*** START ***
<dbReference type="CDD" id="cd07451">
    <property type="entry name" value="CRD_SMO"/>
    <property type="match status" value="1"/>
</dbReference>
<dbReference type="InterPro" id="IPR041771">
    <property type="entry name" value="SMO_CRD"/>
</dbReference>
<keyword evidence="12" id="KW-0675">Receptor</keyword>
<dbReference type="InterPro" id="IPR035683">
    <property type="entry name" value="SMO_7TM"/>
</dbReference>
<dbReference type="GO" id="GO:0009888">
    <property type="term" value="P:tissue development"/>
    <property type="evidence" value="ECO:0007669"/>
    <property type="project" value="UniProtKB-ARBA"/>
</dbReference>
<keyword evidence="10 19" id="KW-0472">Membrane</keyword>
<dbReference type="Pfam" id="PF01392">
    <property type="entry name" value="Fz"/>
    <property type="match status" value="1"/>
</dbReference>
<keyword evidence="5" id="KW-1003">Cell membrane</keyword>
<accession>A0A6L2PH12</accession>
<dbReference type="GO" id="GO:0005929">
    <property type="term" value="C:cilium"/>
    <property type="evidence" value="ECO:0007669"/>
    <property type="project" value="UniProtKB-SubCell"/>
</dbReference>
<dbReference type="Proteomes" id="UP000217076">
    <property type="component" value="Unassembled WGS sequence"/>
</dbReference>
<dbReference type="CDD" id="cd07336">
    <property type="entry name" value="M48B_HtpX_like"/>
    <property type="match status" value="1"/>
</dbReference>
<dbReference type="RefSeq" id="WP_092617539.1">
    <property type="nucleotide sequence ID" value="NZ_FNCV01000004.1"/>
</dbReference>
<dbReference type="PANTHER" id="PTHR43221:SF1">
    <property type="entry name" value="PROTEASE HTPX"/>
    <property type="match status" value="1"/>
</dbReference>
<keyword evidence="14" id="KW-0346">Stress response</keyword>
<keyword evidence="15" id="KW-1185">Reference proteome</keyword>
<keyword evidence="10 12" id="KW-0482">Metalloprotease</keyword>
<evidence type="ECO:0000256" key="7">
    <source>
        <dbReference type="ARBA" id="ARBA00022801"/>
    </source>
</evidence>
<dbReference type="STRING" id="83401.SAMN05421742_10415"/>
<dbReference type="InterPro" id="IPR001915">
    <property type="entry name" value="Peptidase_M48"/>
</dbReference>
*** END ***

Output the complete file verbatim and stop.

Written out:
<dbReference type="CDD" id="cd07451">
    <property type="entry name" value="CRD_SMO"/>
    <property type="match status" value="1"/>
</dbReference>
<dbReference type="InterPro" id="IPR041771">
    <property type="entry name" value="SMO_CRD"/>
</dbReference>
<keyword evidence="12" id="KW-0675">Receptor</keyword>
<dbReference type="InterPro" id="IPR035683">
    <property type="entry name" value="SMO_7TM"/>
</dbReference>
<dbReference type="GO" id="GO:0009888">
    <property type="term" value="P:tissue development"/>
    <property type="evidence" value="ECO:0007669"/>
    <property type="project" value="UniProtKB-ARBA"/>
</dbReference>
<keyword evidence="10 19" id="KW-0472">Membrane</keyword>
<dbReference type="Pfam" id="PF01392">
    <property type="entry name" value="Fz"/>
    <property type="match status" value="1"/>
</dbReference>
<keyword evidence="5" id="KW-1003">Cell membrane</keyword>
<accession>A0A6L2PH12</accession>
<dbReference type="GO" id="GO:0005929">
    <property type="term" value="C:cilium"/>
    <property type="evidence" value="ECO:0007669"/>
    <property type="project" value="UniProtKB-SubCell"/>
</dbReference>
<dbReference type="Proteomes" id="UP000217076">
    <property type="component" value="Unassembled WGS sequence"/>
</dbReference>
<dbReference type="CDD" id="cd07336">
    <property type="entry name" value="M48B_HtpX_like"/>
    <property type="match status" value="1"/>
</dbReference>
<dbReference type="RefSeq" id="WP_092617539.1">
    <property type="nucleotide sequence ID" value="NZ_FNCV01000004.1"/>
</dbReference>
<dbReference type="PANTHER" id="PTHR43221:SF1">
    <property type="entry name" value="PROTEASE HTPX"/>
    <property type="match status" value="1"/>
</dbReference>
<keyword evidence="14" id="KW-0346">Stress response</keyword>
<keyword evidence="15" id="KW-1185">Reference proteome</keyword>
<keyword evidence="10 12" id="KW-0482">Metalloprotease</keyword>
<evidence type="ECO:0000256" key="7">
    <source>
        <dbReference type="ARBA" id="ARBA00022801"/>
    </source>
</evidence>
<dbReference type="STRING" id="83401.SAMN05421742_10415"/>
<dbReference type="InterPro" id="IPR001915">
    <property type="entry name" value="Peptidase_M48"/>
</dbReference>